French cattle farmers launched protests against Carrefour on Tuesday to demand higher beef prices from Europe's biggest retailer, in the latest sign of tension in the livestock sector after a price row involving dairy giant Lactalis.

Beef producers in France have been struggling for years in the face of declining consumption. Prices have been dented further this year by a downturn in the dairy market, which has led farmers to send more dairy cows for slaughter.

After dairy farmers last month staged protests against Lactalis, eventually securing higher milk prices for this year, farmer unions are targeting Carrefour supermarkets this week to seek a price rise aimed at covering production costs.

A first protest took place on Tuesday morning at a Carrefour store near the northern town of Rouen and will be followed by wide-scale action on Wednesday including in Paris, according to beef farmers group FNB, part of France's main farm union FNSEA.

Farmer groups say Carrefour has opposed an initiative being piloted by rival supermarket chain Systeme U that commits to paying higher prices to farmers for beef that meets certain quality specifications. They say that without Carrefour's backing there is little chance of a broad improvement in prices.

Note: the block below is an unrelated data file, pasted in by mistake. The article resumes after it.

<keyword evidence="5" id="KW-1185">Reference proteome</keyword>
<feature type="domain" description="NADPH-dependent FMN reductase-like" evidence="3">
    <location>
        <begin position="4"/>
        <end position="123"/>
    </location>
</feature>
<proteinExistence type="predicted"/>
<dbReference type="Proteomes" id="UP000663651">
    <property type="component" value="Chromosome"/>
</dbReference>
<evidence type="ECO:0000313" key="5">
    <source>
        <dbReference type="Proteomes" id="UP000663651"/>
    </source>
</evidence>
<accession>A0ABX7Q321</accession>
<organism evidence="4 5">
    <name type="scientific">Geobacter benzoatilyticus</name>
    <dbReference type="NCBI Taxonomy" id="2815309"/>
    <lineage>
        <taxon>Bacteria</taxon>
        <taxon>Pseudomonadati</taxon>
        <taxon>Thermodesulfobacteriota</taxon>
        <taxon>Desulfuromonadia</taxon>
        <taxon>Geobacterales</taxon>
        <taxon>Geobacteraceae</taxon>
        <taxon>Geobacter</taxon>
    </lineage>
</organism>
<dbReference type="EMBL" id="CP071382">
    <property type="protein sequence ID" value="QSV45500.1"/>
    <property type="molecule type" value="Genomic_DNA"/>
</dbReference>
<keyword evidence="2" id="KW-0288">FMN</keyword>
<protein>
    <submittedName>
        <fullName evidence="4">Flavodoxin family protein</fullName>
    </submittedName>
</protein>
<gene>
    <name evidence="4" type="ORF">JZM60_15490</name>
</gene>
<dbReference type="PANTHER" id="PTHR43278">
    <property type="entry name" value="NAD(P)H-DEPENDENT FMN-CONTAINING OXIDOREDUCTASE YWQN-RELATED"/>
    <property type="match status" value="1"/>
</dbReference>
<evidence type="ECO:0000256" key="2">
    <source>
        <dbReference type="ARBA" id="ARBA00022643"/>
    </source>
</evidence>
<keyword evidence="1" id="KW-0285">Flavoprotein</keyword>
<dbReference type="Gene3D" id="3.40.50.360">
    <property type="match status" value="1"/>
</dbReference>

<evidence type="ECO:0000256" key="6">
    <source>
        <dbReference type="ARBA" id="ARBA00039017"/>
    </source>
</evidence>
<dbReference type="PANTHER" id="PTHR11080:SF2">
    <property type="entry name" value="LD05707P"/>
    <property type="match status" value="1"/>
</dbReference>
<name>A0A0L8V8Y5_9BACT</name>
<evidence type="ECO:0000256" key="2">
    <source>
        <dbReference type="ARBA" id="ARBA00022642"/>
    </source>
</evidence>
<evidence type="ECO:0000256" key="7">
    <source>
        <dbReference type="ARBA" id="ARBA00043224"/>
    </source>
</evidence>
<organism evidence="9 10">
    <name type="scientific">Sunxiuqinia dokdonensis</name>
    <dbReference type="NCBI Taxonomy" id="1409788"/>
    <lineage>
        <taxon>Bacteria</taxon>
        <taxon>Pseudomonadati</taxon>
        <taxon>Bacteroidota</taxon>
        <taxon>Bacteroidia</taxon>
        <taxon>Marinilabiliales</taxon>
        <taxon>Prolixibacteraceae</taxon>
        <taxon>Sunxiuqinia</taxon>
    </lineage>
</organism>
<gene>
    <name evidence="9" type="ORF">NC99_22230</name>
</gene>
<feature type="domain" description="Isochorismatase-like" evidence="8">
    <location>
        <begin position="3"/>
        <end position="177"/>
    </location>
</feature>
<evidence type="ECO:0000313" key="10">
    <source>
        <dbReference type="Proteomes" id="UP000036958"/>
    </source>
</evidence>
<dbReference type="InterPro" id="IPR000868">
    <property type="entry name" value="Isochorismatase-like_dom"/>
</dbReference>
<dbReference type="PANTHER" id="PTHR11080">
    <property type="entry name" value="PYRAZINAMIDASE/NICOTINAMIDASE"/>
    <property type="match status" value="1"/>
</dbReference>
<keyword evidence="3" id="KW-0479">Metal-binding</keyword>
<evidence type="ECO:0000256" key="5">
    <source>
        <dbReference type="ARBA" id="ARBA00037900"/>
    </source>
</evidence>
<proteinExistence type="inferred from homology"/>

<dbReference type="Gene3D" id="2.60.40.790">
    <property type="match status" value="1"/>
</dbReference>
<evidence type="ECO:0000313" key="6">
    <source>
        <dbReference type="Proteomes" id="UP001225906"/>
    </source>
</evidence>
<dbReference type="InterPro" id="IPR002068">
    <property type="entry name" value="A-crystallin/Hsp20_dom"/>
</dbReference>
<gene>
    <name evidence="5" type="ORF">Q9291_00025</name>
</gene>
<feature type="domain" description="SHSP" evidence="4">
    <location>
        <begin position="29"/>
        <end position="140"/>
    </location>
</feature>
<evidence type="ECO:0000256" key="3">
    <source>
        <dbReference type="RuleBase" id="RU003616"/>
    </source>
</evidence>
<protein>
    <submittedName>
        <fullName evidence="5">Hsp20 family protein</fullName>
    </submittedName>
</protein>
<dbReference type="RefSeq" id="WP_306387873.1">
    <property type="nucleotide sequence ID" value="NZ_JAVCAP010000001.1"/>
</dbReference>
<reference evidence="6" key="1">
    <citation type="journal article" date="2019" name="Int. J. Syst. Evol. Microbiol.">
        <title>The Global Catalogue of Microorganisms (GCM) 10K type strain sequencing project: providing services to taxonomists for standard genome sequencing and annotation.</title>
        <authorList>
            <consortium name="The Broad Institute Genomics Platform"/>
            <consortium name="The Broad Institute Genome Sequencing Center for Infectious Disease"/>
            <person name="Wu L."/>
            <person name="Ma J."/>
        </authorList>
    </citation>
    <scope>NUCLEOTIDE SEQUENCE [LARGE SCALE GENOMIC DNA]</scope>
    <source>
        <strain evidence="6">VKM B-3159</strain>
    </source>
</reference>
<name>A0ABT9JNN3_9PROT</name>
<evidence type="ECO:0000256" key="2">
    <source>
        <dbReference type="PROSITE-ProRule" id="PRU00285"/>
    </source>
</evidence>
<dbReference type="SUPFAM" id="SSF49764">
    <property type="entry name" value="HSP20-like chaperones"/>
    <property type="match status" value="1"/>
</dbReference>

"We condemn the policy of ever lower prices pursued by Carrefour," Sylvain Gangneux, a local FNSEA official in Normandy who participated in Tuesday's protest in Rouen, told Reuters.

"We are asking for prices that cover our production costs."

Carrefour had no immediate comment.

Farmers in Rouen stopped shoppers outside the store to explain their case, but say they could go further on Wednesday and block access, Gangneux said.

The FNB says months of talks with Carrefour have failed to broker an agreement and that the retailer's prices are about 1 euro below the 4.50 euros a kilo average that would meet their costs.

France, which has the European Union's largest agricultural sector and is the bloc's biggest cattle producer, is also feeling the pain of a Russian embargo on Western food products, as well as an outbreak of cattle disease bluetongue last year that cut off some export markets.